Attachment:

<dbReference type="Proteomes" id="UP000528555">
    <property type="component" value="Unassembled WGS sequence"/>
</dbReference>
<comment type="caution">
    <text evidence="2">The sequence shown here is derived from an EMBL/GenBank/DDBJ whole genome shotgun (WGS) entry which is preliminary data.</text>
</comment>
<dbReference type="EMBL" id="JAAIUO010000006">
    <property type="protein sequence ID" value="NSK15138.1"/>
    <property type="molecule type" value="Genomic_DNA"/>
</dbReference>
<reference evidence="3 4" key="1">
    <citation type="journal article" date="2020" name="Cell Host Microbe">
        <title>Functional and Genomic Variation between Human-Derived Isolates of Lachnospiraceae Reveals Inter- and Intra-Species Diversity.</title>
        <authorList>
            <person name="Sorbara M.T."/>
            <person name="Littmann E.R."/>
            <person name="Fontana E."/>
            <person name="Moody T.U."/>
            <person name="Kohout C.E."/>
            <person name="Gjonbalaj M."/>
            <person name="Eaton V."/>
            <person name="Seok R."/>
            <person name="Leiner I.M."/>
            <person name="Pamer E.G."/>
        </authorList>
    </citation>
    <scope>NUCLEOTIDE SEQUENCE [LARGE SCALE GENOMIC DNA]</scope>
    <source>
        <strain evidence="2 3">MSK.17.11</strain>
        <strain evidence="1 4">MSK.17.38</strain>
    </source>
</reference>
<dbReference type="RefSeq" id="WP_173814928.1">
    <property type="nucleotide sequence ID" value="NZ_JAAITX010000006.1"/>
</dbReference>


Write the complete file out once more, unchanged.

<dbReference type="Proteomes" id="UP000528555">
    <property type="component" value="Unassembled WGS sequence"/>
</dbReference>
<comment type="caution">
    <text evidence="2">The sequence shown here is derived from an EMBL/GenBank/DDBJ whole genome shotgun (WGS) entry which is preliminary data.</text>
</comment>
<dbReference type="EMBL" id="JAAIUO010000006">
    <property type="protein sequence ID" value="NSK15138.1"/>
    <property type="molecule type" value="Genomic_DNA"/>
</dbReference>
<reference evidence="3 4" key="1">
    <citation type="journal article" date="2020" name="Cell Host Microbe">
        <title>Functional and Genomic Variation between Human-Derived Isolates of Lachnospiraceae Reveals Inter- and Intra-Species Diversity.</title>
        <authorList>
            <person name="Sorbara M.T."/>
            <person name="Littmann E.R."/>
            <person name="Fontana E."/>
            <person name="Moody T.U."/>
            <person name="Kohout C.E."/>
            <person name="Gjonbalaj M."/>
            <person name="Eaton V."/>
            <person name="Seok R."/>
            <person name="Leiner I.M."/>
            <person name="Pamer E.G."/>
        </authorList>
    </citation>
    <scope>NUCLEOTIDE SEQUENCE [LARGE SCALE GENOMIC DNA]</scope>
    <source>
        <strain evidence="2 3">MSK.17.11</strain>
        <strain evidence="1 4">MSK.17.38</strain>
    </source>
</reference>
<dbReference type="RefSeq" id="WP_173814928.1">
    <property type="nucleotide sequence ID" value="NZ_JAAITX010000006.1"/>
</dbReference>